Nearly 50 million American adults have significant chronic pain or severe pain, according to a study in the August issue of the Journal of Pain. 


Authoring the study on behalf of the NIH’s National Center for Complementary and Integrative Health, Richard L. Nahin, PhD, MPH, analyzed data on 8,781 adults who completed the Functioning and Disability Supplement of the 2012 National Health Interview Survey.


The study estimates that 126.1 million adults reported some pain in the previous 3 months, with 25.3 million adults (11.2%) having daily (chronic) pain and 23.4 million (10.3%) reporting a lot of pain. Based on reports of the persistence and bothersomeness of their pain, the researchers estimated that 14.4 million adults (6.4%) were classified as having the highest level of pain (category 4) and an additional 25.4 million adults (11.3%) had category 3 pain.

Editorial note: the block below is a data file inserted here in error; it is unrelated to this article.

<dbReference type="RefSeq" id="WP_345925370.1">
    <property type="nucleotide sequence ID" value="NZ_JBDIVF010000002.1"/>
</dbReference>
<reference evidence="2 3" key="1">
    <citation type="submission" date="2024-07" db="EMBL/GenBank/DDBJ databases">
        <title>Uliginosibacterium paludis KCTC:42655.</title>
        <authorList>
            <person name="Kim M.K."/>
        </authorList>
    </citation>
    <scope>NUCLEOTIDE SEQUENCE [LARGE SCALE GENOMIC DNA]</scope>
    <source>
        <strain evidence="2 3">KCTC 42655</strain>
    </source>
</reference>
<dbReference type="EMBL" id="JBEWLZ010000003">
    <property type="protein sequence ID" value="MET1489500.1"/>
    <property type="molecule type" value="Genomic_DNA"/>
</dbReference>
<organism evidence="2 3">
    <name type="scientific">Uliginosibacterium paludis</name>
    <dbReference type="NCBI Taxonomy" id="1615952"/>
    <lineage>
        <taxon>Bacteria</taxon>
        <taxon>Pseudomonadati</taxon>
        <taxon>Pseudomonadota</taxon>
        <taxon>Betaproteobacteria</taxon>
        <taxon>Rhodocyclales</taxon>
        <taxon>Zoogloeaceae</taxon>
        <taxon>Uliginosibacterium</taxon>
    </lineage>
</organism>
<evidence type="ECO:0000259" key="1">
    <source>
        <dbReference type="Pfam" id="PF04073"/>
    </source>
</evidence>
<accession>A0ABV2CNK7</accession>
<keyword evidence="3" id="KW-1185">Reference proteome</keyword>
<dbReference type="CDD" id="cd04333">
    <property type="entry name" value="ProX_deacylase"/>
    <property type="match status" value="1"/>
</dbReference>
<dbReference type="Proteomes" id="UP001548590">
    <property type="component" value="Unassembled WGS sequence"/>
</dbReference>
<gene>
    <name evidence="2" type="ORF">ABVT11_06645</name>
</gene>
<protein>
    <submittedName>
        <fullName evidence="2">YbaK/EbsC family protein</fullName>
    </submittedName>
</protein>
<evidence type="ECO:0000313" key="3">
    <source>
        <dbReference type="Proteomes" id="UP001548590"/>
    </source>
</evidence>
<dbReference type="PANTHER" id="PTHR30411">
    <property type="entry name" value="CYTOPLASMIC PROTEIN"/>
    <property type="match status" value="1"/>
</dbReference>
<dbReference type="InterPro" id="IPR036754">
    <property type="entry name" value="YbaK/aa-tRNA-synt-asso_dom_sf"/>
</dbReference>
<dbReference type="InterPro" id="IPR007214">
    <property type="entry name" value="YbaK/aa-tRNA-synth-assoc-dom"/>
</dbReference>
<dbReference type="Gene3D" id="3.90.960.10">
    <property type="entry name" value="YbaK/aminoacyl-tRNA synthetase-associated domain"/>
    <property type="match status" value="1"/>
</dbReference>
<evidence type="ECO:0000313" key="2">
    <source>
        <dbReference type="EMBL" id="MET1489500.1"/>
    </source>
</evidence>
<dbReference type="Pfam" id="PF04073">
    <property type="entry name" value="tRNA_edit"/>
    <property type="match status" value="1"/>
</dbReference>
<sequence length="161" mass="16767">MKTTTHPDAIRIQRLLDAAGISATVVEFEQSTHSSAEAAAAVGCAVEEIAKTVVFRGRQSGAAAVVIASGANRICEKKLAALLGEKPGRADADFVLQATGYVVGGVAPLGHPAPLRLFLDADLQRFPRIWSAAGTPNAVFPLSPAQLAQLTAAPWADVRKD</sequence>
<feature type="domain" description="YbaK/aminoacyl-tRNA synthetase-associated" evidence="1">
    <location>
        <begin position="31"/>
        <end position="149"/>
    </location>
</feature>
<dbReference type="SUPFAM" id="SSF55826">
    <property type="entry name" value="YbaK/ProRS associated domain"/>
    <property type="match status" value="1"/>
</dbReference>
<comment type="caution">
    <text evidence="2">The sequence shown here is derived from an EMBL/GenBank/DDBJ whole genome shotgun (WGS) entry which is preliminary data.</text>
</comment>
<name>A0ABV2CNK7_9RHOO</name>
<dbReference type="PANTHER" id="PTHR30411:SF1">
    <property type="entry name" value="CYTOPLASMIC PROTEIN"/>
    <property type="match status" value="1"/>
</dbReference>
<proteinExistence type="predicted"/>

Individuals with category 3 or 4 pain were likely to have worse health status, to use more health care services, and to experience more disability than those with less severe pain. 


Despite these findings, the data indicated that half of individuals with the most severe pain still rated their overall health as good or better. Women, older individuals, and non-Hispanics were more likely to report any pain, but Asians less likely.